Then I happened across a little book by an author I had heard of, but never really read – H.P Lovecraft. The book was called “The Shadow Over Innsmouth.” It told the story of a narrator who ends up in a small European fishing town, and learns about the secret cult that governs this community. As he delves further and further into it, he learns a horrifying truth – that the beings that this cult worships are real. The Deep Ones (or Old Ones, depending) are massive, unknowable, supreme being, ancient in a way that we cannot understand. The people of this community are trying to cross-breed with them in order to rise to a higher plane of being. The deeper the narrator gets into this nightmare, the more he is driven to madness because the truth nature of these beings is beyond his comprehension. It’s beyond anyone’s. You as a reader are having to realize that you are stuck with this guy, and you can’t tell if his narration is on the level the further it goes.
All of my life, I had questioned religion. I mean, a story about a wizard in the sky who creates a guy from dirt and then makes a woman from his rib, who gets all pissed because said woman was convinced by a talking snake to eat fruit from a magic tree? Who wouldn’t be a little bit skeptical of that? Over 1 billion people in this world, apparently. Will never get that. But this book helped solidify what I found the entire concept of a supreme being fucking terrifying.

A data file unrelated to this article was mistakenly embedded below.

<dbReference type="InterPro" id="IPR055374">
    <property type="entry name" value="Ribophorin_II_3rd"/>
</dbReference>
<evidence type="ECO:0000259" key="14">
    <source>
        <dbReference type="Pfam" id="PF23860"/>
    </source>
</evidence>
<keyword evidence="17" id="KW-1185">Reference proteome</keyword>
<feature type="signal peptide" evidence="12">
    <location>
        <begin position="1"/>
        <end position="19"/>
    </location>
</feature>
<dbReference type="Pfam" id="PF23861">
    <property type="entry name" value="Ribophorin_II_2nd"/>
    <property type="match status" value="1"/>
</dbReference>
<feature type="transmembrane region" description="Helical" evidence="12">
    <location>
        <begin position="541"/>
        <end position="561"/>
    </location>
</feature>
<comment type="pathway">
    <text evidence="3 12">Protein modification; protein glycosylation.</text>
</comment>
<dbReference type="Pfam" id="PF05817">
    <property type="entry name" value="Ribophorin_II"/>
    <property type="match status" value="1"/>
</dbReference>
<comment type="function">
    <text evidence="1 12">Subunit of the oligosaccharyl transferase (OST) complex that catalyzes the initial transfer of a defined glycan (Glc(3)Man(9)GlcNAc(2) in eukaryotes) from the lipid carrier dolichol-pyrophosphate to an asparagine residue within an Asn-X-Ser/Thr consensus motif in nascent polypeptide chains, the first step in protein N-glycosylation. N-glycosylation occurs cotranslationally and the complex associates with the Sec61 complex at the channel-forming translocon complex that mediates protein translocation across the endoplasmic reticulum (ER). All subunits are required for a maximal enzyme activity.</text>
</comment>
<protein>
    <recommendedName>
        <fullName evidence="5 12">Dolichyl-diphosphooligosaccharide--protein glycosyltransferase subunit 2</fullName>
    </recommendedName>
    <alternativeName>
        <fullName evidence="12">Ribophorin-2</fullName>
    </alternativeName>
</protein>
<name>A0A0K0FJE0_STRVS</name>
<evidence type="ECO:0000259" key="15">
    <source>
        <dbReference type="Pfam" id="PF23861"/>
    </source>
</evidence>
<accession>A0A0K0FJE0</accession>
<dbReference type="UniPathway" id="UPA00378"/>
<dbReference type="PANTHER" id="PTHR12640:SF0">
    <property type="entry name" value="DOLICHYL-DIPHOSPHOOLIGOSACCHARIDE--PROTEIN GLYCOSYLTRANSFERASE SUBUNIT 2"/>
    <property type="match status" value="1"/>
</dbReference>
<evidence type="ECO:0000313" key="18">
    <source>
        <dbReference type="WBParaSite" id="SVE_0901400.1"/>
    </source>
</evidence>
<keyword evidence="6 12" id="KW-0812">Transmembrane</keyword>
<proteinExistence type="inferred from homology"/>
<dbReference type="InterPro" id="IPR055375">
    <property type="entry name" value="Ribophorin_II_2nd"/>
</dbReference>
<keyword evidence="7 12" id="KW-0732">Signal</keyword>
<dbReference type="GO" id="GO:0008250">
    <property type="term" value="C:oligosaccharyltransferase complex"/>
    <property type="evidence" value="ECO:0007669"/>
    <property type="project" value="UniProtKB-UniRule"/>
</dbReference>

The Deep Ones are ancient, all-powerful, unknowable, and probably evil, if their motives made sense to us. But they don’t. Those who get too close are driven to madness. Another thing about this is that they see us as less than insignificant. We mean nothing to them. That’s because we are nothing to them. We are ants on this planet, whose petty efforts mean nothing. As we live and die, they go on. Generation after generation will perish, but they will remain. The existence of humanity is just something that happens, and being this ancient, who have seen all the life of this world come and go, is just a small diversion that has no meaning at all.